Monday, June 23, 2014
Recipe : Gharwala Rajma - Indian Homestyle Kidney Beans (Vegan)
Rajma in some ways is comfort food for me, which is strange. Mum and grandma hardly ever made Rajma when we were growing up (since our diet was primarily non vegetarian, we did not need the proteins from lentils/dhals, when a tastier meat, egg or fish curry was almost always on the menu) except occasionally in the monsoons, when fish wasn't available and to have a change from meat.
But we kids often turned up our noses at dhals in those days and much preferred the humbler saar / daali thove - a thin lentil dish, to the time and effort intensive rajma or channa. So, obviously mom and nana, hardly cooked with rajma.
When I was in hostel in Jamshedpur however, rajma was on the menu once a week and this was one of the few dishes that was made in the mess that went well with rice, so I hardly missed a meal when rajma-chawal was on the menu. I later had much better tasting Rajma, cooked by mothers of my Punjabi and UP friends when they knew that a South Indian rice-eating girl was headed to their home for a meal. My husband's mom and maami (mothers brothers wife) make some kick-ass rajma too.
This recipe however, is my own. You can stir in some cream in the end if you want to make the whole thing creamier. I prefer stirring in some smoothly beaten yoghurt/dahi to keep it low fat. But it can be served as is, especially if you want to keep it vegan.
You do get "rajma masala" powders in the market, my Mother-in-law feels that the "meat masala" powder works very well with Rajma. In a pinch, I have also used "channa masala" powder. Most Indian mixed-masala powders would work reasonably well with this dish. Ideally the masala powder will have a bit of powdered amchoor (dried mango), jeera (cumin), haldi (turmeric), dhaniya (coriander), cinnamon and chillies. You can use any masala powder that has these spices and maybe a few more, don't worry about it too much.
How much masala you add will depend on which brand you are using, how strong their masalas are and how spicy you like your food. So keep stirring, smelling and tasting to find your balance.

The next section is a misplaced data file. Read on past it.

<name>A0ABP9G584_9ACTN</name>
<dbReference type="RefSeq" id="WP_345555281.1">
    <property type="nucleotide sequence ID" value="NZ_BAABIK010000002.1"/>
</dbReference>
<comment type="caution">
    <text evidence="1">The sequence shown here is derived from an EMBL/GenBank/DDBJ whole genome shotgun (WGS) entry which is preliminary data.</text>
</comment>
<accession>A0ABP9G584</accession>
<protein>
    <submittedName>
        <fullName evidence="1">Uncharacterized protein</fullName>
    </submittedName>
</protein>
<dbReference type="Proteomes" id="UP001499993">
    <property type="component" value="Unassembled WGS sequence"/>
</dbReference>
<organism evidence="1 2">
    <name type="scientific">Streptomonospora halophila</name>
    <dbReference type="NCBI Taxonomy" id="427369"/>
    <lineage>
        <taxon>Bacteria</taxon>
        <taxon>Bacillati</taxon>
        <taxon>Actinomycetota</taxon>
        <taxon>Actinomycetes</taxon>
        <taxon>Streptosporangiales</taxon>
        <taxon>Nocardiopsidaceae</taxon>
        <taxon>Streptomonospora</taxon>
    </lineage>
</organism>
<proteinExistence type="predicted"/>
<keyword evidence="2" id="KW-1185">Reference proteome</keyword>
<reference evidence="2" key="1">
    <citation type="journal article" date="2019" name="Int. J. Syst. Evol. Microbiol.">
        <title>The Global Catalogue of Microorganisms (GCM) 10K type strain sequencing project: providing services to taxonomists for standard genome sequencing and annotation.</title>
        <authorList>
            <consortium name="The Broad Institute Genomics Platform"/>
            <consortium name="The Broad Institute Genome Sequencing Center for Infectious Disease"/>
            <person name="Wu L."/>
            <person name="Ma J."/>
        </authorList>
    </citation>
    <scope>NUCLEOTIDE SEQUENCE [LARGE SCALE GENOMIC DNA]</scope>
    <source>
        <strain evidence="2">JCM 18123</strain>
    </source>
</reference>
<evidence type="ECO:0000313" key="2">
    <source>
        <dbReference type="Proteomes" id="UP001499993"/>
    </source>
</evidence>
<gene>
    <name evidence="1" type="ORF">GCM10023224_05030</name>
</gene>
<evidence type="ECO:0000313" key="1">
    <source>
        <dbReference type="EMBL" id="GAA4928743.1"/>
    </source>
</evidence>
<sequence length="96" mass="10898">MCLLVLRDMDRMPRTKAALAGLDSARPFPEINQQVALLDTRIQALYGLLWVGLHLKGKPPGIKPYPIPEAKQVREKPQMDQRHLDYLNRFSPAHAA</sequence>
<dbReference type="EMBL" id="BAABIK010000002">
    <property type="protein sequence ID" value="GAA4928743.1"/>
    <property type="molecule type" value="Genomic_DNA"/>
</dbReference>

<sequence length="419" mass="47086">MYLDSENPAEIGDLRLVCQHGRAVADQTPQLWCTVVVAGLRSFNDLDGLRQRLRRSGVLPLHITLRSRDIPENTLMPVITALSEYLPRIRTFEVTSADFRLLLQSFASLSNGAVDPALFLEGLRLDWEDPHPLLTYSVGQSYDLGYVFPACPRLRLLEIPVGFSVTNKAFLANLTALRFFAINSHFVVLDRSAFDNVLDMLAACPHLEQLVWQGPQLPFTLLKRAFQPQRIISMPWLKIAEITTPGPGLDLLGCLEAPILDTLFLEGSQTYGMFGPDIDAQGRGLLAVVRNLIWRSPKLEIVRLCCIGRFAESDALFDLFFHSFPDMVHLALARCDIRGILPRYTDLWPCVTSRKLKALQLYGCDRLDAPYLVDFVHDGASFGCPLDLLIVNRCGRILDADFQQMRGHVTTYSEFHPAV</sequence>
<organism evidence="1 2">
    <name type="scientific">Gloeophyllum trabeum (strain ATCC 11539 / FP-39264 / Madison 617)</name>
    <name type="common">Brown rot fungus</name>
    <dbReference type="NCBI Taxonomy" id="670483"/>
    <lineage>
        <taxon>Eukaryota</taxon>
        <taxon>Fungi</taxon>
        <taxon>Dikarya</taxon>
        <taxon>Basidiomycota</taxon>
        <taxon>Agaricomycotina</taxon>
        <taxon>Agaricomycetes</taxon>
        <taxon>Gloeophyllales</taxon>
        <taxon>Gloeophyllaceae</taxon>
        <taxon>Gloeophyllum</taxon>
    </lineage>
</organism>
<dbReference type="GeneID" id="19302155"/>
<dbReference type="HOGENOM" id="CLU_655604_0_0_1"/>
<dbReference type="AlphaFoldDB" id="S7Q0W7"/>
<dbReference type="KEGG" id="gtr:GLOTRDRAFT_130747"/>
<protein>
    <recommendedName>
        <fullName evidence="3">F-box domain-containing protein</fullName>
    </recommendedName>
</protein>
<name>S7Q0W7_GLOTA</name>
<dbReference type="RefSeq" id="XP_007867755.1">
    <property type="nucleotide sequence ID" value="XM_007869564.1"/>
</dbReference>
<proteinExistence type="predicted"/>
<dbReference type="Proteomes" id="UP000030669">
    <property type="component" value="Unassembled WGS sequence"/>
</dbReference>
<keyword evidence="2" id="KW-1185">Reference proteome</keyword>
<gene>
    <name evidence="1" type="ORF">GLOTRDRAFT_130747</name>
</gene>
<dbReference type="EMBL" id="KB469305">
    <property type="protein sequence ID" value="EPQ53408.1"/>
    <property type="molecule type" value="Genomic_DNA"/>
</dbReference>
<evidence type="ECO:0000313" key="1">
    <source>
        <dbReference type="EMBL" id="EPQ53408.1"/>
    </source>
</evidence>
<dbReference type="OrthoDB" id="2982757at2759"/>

2 katoris / 150-200 gms rajma / red kidney beans
3 medium onions
5-10 chillies to taste (according to its spiciness and your spice tolerance)
10-12 cloves of garlic
2 inches ginger (1 inch for grinding, 1 inch julienned for tempering)
5 red tomatoes or 200 ml tomato puree
1 tbsp oil
pinch of hing (asafoetida)
pinch of methi (fenugreek seeds)
1 inch cinnamon
1/2 tsp jeera seeds
1-4 tbsp rajma masala (to taste - depends on brand. See above)
2 tbsps chopped fresh coriander to garnish
2 tbsp smooth cream or smoothly beaten yoghurt
Soak the rajma for 8 hours / overnight and pressure cook till done.
Discard the water that rajma is boiled in. This is the only dhal whose cooking water we discard.
Grind the onions, half the chillies, garlic and half the ginger to a smooth paste.
In a large pan, heat the oil.
Add the hing and methi seeds (this with the jeera, helps reduce the gassiness caused by rajma)
As the seeds start to brown, add the cinnamon and the jeera seeds.
When the jeera seeds splutter, add the julienned ginger and fry till it crisps up.
Now add the ground onion paste and fry on a slow flame, till the onion paste is cooked.
In the meanwhile, grind the tomatoes in the same mixi that the onion paste was ground in.
When the onion paste is cooked, add the tomato puree (fresh or packaged) and the rajma masala and cook for a few minutes.
Slit the remaining green chillies and add to the curry paste.
Rinse the mixi in a little water and add this water to the curry.
Cook on slow flame until there is no raw taste left.
Now add the cooked rajma.
Let it bubble away on a slow flame for 5-10 minutes.
Take it off the fire and add the smoothly beaten cream or yoghurt if using.
Garnish with chopped coriander and serve hot with phulkas or rice.
I love serving this with a side of onion raita and we have shifted almost completely to brown rice at home now.